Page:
NASA has asked industry for ideas to develop an “Artemis Crew Transportation Vehicle” that will take its astronauts from suit-up facilities to the launch pad on launch day.
The space agency, of course, has not launched its own astronauts on a NASA-built vehicle since the end of the space shuttle program in 2011. From 1984 through the end of the shuttle era, the agency used a modified Airstream motor home, known as the “Astrovan,” to ferry crews to the launch pad. This iconic vehicle had a shiny, silvery exterior but a fairly spartan interior. “The current vehicle’s appeal is rooted in its tradition rather than its décor,” the agency acknowledged in 2011.
Now, NASA is gearing up for a new era of deep space exploration, and it plans to launch four astronauts at a time inside the Orion spacecraft, on top of a Space Launch System rocket. The first human flights on these vehicles could occur in late 2023 or early 2024, NASA administrator Bill Nelson recently said.
While it has taken literally decades and tens of billions of dollars to develop the spacecraft and rocket, NASA is hoping its launch pad ride can be furnished a little more quickly. In its solicitation, released Friday, NASA says its “Artemis CTV” should be delivered no later than June 2023.
NASA is considering three different options for the new vehicle. A provider can custom-build a vehicle, modify a commercially available vehicle, or repair and refurbish the venerable Astrovan.
As part of its solicitation, NASA has a lengthy list of requirements for its Artemis transport vehicle. Among them:
- It must be a zero-emission vehicle, such as battery-electric, plug-in hybrid electric, or fuel cell electric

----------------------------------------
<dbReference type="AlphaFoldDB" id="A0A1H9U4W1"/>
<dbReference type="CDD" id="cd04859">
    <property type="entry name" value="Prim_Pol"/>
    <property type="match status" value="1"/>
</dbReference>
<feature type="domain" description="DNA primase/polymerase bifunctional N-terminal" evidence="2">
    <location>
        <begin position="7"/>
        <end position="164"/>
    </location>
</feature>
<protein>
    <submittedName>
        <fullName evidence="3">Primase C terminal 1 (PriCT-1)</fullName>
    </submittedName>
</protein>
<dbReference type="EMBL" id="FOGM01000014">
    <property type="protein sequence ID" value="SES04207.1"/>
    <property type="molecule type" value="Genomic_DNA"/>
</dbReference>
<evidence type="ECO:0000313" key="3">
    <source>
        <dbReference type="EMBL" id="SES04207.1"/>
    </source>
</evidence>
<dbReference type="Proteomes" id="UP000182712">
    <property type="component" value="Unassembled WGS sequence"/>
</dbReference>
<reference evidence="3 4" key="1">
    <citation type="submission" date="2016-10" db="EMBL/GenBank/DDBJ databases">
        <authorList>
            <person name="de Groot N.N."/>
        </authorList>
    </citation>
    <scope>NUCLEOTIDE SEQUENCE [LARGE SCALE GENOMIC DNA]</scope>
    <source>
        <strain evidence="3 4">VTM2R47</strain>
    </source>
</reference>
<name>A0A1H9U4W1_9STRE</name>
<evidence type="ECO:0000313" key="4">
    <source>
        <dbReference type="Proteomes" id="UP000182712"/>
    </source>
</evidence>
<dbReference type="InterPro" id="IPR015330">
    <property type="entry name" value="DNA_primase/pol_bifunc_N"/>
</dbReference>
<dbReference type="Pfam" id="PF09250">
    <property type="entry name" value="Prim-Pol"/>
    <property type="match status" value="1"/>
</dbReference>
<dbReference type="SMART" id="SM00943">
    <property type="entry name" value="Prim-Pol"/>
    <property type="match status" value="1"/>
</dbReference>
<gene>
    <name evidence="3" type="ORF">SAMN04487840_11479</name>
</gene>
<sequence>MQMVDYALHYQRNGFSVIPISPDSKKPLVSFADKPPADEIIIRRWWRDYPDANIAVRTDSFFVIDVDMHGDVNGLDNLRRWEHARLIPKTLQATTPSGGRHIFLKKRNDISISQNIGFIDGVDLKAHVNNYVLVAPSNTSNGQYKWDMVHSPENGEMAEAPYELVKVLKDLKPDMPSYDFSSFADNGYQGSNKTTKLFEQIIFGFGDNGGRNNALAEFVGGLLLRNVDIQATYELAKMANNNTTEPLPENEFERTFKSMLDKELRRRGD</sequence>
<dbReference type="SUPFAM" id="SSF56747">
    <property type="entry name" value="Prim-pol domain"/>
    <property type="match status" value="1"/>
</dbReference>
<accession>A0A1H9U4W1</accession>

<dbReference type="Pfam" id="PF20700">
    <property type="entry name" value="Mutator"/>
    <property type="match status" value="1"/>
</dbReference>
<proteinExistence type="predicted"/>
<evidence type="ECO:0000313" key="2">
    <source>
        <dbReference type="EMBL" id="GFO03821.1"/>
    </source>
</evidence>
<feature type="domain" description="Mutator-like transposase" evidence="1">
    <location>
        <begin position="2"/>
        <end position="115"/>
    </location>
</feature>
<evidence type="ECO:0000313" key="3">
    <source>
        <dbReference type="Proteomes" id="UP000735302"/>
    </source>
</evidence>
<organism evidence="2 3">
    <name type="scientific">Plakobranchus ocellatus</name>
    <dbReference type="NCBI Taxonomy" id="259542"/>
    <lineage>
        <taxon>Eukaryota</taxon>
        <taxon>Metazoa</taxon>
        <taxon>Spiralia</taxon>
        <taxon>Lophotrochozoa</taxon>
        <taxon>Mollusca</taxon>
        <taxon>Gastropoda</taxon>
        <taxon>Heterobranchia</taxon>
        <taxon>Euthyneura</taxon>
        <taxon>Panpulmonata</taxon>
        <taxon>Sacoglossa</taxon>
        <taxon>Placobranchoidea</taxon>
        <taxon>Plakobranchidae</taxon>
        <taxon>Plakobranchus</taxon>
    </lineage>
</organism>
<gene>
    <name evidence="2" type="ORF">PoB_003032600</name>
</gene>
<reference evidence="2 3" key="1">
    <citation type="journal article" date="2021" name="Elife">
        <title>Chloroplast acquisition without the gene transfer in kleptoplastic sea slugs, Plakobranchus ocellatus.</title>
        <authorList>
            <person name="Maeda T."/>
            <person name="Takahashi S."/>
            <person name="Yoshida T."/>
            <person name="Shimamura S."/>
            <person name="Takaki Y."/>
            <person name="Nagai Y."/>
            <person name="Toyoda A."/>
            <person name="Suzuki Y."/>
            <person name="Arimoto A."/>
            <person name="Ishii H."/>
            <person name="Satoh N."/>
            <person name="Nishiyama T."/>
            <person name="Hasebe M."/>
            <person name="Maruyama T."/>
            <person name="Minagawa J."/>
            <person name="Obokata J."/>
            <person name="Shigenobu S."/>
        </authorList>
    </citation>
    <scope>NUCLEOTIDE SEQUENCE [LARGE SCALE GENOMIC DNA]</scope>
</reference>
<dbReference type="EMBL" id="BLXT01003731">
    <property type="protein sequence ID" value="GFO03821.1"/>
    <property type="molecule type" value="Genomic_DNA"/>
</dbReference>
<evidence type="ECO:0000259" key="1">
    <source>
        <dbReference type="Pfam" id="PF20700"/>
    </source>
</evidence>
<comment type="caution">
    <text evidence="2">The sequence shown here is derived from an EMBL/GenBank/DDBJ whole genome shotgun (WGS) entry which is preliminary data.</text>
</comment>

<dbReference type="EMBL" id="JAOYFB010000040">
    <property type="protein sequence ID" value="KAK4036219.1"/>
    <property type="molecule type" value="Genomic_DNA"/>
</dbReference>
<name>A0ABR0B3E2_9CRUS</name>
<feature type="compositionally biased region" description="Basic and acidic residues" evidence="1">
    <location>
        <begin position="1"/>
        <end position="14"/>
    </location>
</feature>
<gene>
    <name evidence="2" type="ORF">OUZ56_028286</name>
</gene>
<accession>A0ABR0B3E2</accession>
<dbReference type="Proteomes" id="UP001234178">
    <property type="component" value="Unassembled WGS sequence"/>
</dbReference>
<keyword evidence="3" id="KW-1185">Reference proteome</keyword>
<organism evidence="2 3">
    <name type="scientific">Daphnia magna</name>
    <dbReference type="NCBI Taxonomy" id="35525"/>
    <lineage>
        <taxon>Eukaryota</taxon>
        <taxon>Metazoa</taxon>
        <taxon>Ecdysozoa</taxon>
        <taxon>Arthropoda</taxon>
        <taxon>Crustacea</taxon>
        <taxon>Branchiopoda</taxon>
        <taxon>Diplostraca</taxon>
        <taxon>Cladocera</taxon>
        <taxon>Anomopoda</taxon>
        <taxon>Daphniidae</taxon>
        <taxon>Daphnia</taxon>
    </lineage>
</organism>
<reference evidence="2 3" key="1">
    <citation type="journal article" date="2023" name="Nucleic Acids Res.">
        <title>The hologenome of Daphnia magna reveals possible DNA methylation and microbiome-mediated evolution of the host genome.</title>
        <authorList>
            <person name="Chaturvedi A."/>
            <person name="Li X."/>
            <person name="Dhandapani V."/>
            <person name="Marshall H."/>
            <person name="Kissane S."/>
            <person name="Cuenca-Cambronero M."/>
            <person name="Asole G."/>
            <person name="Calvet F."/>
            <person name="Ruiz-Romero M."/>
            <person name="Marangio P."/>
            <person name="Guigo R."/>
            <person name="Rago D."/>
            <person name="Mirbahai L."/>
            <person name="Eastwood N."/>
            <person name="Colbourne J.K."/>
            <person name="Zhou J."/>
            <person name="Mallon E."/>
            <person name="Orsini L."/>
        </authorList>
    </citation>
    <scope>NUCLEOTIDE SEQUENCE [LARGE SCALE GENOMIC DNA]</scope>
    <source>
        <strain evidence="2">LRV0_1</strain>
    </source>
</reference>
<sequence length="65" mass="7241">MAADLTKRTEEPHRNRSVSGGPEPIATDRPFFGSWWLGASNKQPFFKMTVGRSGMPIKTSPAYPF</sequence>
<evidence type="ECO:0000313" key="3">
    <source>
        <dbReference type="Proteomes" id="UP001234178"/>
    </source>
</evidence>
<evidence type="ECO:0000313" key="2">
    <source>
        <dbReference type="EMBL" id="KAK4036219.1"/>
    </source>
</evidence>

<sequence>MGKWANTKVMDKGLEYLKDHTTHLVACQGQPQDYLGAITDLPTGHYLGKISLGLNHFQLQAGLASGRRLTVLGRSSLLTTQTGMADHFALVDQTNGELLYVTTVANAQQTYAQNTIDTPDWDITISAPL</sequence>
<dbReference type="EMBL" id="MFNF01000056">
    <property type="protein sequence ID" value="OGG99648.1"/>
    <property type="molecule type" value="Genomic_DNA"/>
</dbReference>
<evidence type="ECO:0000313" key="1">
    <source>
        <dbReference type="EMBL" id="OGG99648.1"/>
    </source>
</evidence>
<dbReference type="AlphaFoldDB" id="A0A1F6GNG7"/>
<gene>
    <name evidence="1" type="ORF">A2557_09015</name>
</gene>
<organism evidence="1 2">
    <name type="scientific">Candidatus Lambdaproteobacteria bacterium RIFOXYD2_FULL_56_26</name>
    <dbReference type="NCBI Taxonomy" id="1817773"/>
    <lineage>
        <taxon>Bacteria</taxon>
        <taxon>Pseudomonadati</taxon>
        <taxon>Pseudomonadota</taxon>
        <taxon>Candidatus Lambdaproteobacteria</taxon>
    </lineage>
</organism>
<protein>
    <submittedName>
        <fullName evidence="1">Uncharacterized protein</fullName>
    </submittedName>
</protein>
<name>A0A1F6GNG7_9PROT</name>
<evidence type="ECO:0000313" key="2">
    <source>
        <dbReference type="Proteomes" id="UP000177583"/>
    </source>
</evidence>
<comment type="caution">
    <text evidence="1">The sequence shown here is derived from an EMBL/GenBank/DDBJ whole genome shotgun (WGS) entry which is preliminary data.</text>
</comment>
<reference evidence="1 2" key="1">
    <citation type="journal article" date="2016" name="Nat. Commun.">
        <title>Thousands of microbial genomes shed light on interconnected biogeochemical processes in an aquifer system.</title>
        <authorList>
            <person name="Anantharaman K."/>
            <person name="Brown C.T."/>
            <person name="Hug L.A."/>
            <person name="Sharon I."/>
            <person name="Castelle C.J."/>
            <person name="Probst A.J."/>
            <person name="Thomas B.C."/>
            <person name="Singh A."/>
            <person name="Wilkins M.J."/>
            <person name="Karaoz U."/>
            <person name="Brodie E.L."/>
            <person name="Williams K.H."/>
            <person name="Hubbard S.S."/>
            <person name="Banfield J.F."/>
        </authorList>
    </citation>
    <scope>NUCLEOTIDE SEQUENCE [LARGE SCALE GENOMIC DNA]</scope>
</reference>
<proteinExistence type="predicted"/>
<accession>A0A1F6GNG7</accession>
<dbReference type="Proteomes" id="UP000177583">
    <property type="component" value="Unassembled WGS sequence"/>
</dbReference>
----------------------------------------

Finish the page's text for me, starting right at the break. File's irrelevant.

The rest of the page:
- It must have a carrying capacity of eight passengers, including four fully suited astronauts
- It must have extensive capacity for equipment, including large bags for helmets, ice-based cooling units, and more
- Have sufficiently wide doors of 24 to 36 inches for ingress and egress by suited astronauts
According to Ars automotive editor Jonathan Gitlin, it is unlikely that any existing zero-emissions vehicle meets these requirements, even with modifications. Ford’s forthcoming electric Transit Van may come close, Gitlin added.
The best option, in fact, may be renovating the old Airstream. This is because the vehicle will not be called upon for particularly long journeys—it’s only a few kilometers to and from the launch pad—and this demand would be well within the capabilities of a couple Tesla drive units and a slab of batteries.
With the Artemis program, NASA is going back to the Moon like it did in the 1960s. It’s using a capsule design, not dissimilar to Apollo, and a large rocket with space shuttle main engines designed in the 1970s. So, why shouldn’t astronaut transport be retro, too?